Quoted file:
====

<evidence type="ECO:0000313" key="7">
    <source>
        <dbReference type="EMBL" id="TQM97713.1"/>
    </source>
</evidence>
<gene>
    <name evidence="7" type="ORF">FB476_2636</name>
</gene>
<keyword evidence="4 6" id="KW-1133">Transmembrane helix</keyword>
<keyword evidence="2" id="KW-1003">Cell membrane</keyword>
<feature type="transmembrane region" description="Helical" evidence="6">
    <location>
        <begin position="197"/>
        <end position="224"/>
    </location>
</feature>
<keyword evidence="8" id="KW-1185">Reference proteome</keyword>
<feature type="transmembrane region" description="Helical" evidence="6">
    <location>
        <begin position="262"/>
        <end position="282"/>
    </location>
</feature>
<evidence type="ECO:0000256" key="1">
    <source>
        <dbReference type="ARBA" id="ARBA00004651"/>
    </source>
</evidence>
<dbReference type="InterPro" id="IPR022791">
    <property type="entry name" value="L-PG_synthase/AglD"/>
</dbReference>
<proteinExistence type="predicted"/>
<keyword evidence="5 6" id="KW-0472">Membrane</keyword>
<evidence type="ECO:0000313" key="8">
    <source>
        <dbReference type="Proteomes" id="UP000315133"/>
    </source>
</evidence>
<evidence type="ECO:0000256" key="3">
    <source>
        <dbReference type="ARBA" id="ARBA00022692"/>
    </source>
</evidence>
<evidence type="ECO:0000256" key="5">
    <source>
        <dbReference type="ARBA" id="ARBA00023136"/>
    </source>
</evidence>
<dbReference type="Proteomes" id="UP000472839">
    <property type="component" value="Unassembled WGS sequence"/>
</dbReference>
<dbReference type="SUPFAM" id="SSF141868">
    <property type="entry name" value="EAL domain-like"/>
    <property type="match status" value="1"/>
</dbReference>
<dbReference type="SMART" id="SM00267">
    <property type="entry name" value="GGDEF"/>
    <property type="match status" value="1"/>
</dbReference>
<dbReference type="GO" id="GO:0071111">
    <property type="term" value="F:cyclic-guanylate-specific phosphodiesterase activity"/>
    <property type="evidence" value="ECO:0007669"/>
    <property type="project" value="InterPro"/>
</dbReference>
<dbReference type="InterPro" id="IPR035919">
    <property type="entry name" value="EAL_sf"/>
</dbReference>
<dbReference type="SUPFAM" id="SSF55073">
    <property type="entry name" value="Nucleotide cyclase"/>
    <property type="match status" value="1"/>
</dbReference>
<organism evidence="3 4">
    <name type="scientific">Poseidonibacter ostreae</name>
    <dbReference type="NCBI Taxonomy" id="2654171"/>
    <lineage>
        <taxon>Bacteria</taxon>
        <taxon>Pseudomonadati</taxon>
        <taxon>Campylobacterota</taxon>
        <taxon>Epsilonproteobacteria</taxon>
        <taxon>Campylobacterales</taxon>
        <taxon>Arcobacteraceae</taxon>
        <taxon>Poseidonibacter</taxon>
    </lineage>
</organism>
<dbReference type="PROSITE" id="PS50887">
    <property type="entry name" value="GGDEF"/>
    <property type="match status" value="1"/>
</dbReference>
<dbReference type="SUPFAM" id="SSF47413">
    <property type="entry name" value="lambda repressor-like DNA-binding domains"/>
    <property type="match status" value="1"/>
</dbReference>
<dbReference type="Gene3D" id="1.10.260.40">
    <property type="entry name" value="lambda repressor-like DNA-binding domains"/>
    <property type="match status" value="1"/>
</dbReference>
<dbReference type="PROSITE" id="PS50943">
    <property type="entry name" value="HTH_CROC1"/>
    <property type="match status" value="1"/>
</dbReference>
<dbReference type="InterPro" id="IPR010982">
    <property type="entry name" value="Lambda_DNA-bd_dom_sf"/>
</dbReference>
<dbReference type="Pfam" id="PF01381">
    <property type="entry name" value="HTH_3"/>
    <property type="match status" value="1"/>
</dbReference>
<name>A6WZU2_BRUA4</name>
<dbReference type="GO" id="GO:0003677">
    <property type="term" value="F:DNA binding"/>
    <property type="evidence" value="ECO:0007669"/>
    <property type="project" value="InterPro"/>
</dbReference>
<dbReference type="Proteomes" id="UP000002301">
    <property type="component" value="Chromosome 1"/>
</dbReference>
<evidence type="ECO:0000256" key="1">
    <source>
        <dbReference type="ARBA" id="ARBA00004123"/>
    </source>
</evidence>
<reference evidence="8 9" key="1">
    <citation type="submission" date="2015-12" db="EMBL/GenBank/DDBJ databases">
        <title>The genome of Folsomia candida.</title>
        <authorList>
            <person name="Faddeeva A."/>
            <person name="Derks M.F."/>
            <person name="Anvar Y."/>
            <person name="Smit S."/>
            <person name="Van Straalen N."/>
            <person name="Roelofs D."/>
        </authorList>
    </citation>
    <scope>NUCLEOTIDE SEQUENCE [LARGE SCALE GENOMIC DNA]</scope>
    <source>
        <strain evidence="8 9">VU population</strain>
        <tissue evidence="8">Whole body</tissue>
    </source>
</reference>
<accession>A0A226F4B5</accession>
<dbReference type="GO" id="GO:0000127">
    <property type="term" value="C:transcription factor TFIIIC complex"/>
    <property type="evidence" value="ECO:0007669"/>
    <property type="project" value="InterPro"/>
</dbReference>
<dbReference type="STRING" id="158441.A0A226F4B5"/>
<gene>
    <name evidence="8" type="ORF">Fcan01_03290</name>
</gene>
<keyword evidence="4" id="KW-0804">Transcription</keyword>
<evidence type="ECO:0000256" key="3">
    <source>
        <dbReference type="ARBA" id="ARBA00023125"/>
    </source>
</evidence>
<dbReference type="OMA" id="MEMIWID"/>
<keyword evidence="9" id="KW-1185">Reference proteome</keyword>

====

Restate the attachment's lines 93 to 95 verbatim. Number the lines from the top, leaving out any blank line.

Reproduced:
<dbReference type="Gene3D" id="1.10.260.40">
    <property type="entry name" value="lambda repressor-like DNA-binding domains"/>
    <property type="match status" value="1"/>